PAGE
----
On May 31, hundreds of Black Lives Matter protesters poured into Tulsa’s streets, marching from Greenwood to the I-244 Expressway, where they blocked traffic. Ross, who attended the protest, said drivers tried to inch through the crowd. One red Dodge truck pulling a horse trailer suddenly tried to barrel through.

“When the driver met opposition, he put a gun on the dashboard and kept pushing his way through the crowd,” Ross said. “It was a scene out of a horror film.”

Several cellphone videos captured the incident, showing two protesters clinging to the hood as the truck pushed forward. Some demonstrators jumped off the highway to avoid the truck. Dozens were injured, according to police reports.

Among them was activist Kristi Williams’s 20-year-old son, who she said jumped off the highway when the truck barreled through the crowd.

“When he came home, he had one shoe, scratches on his leg, and his clothes were twisted,” Williams said. “He saw the man fall off the highway.”

Williams said Trump’s rally is a diversion from activists’ work in Tulsa toward justice. “Trump is here for a photo op,” Williams said. “But we are way beyond symbolism at this point. They asked me what can Trump do for Greenwood. I said he could help put Greenwood on the National Historic Registry. And push for reparations for descendants.”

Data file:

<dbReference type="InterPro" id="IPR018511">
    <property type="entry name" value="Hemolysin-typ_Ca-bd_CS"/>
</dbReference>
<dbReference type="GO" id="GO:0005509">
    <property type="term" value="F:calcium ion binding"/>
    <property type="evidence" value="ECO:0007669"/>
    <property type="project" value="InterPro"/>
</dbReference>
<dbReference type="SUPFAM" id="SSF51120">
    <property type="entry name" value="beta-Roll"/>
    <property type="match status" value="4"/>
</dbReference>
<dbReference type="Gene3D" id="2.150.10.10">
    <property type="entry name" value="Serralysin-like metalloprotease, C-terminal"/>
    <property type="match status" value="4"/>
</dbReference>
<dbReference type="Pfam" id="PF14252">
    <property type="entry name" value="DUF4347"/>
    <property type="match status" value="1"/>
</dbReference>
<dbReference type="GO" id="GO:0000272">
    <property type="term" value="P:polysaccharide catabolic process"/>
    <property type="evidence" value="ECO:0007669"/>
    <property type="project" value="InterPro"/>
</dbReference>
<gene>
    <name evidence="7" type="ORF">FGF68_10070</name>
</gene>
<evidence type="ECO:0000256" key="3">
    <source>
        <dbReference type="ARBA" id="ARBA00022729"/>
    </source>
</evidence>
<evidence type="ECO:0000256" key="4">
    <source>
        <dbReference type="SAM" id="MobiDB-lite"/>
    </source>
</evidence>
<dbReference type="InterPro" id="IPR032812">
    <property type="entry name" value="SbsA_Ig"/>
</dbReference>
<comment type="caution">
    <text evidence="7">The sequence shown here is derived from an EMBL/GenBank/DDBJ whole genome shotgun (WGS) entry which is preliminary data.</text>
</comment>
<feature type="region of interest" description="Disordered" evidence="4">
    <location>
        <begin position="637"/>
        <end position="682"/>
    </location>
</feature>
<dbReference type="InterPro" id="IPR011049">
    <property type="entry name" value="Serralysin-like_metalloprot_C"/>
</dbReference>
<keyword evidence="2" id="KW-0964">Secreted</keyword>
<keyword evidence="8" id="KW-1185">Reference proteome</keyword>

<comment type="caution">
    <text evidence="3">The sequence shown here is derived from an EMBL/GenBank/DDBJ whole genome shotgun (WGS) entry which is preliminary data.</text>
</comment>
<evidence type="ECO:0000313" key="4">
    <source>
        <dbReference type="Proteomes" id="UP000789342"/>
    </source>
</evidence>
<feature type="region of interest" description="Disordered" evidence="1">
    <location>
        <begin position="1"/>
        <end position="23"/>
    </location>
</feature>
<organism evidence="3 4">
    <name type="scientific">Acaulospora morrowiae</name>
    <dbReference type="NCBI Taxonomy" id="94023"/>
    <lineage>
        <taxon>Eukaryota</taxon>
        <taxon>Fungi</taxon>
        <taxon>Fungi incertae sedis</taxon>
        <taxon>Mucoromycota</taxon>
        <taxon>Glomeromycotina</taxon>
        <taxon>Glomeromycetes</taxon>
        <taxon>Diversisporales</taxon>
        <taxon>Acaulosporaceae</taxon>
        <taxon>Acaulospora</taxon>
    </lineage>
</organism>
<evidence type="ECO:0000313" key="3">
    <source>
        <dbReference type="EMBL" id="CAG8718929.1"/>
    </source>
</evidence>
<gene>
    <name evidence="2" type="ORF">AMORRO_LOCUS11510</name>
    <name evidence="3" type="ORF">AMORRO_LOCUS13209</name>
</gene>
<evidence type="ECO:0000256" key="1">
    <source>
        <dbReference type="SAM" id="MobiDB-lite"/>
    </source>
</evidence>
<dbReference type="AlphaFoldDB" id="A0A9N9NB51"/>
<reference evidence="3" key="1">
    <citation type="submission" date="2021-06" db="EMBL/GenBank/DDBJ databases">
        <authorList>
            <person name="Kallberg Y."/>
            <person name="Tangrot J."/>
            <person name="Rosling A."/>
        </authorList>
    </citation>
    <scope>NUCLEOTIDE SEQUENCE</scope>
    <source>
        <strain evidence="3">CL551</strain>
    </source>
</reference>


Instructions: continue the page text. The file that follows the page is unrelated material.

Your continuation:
The protests in Tulsa were fueled by local incidents, as well. Under public pressure, the Oklahoma City Police Department released a video this week showing the May 20, 2019, arrest of Derrick Scott, a 42-year-old black man who pleaded with an officer kneeling on him.

“I can’t breathe,” Scott said as police held him handcuffed to the ground. One officer replied, “I don’t care.”

Scott died minutes later while in police custody.

Scott’s death came four years after Terence Crutcher, an unarmed black man on his way to church, was fatally shot by a Tulsa police officer after his truck stalled in the middle of a road. As a police helicopter hovered above the scene, an officer in the helicopter could be heard saying, “That looks like a bad guy,” moments before Crutcher was shot.

The Sept. 16, 2016, shooting of Crutcher, 40, was captured on video and drew national attention and protests. Tulsa’s district attorney filed a “heat-of-passion” manslaughter charge against the officer who shot him, Betty Shelby. Protesters gathered at the courthouse and shouted: “No justice. No peace. No racist police.” Shelby was acquitted in the shooting and later hired to train police.